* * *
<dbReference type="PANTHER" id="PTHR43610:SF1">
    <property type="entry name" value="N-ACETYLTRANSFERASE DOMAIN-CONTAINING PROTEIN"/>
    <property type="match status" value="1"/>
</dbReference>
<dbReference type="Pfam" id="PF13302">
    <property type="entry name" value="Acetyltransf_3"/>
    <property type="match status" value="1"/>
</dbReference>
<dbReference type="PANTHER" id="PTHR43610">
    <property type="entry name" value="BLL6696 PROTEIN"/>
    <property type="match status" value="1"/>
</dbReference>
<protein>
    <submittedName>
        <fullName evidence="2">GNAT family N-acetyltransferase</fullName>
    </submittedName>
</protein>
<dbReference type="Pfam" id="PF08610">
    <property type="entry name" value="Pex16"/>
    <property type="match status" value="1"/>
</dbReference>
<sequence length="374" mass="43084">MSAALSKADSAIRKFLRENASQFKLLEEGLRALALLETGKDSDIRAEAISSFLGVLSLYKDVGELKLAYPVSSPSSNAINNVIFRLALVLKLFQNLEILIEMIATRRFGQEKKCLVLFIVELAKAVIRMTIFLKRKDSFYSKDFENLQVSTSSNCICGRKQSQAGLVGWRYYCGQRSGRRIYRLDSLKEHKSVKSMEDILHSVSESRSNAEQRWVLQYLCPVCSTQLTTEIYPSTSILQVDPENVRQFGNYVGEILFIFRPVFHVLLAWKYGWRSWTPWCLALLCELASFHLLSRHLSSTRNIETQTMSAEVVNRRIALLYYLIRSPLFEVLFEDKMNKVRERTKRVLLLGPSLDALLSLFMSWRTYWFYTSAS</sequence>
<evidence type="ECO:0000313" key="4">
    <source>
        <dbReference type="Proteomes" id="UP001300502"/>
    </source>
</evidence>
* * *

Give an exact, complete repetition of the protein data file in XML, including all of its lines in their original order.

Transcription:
<dbReference type="PANTHER" id="PTHR43610:SF1">
    <property type="entry name" value="N-ACETYLTRANSFERASE DOMAIN-CONTAINING PROTEIN"/>
    <property type="match status" value="1"/>
</dbReference>
<dbReference type="Pfam" id="PF13302">
    <property type="entry name" value="Acetyltransf_3"/>
    <property type="match status" value="1"/>
</dbReference>
<dbReference type="PANTHER" id="PTHR43610">
    <property type="entry name" value="BLL6696 PROTEIN"/>
    <property type="match status" value="1"/>
</dbReference>
<protein>
    <submittedName>
        <fullName evidence="2">GNAT family N-acetyltransferase</fullName>
    </submittedName>
</protein>
<dbReference type="Pfam" id="PF08610">
    <property type="entry name" value="Pex16"/>
    <property type="match status" value="1"/>
</dbReference>
<sequence length="374" mass="43084">MSAALSKADSAIRKFLRENASQFKLLEEGLRALALLETGKDSDIRAEAISSFLGVLSLYKDVGELKLAYPVSSPSSNAINNVIFRLALVLKLFQNLEILIEMIATRRFGQEKKCLVLFIVELAKAVIRMTIFLKRKDSFYSKDFENLQVSTSSNCICGRKQSQAGLVGWRYYCGQRSGRRIYRLDSLKEHKSVKSMEDILHSVSESRSNAEQRWVLQYLCPVCSTQLTTEIYPSTSILQVDPENVRQFGNYVGEILFIFRPVFHVLLAWKYGWRSWTPWCLALLCELASFHLLSRHLSSTRNIETQTMSAEVVNRRIALLYYLIRSPLFEVLFEDKMNKVRERTKRVLLLGPSLDALLSLFMSWRTYWFYTSAS</sequence>
<evidence type="ECO:0000313" key="4">
    <source>
        <dbReference type="Proteomes" id="UP001300502"/>
    </source>
</evidence>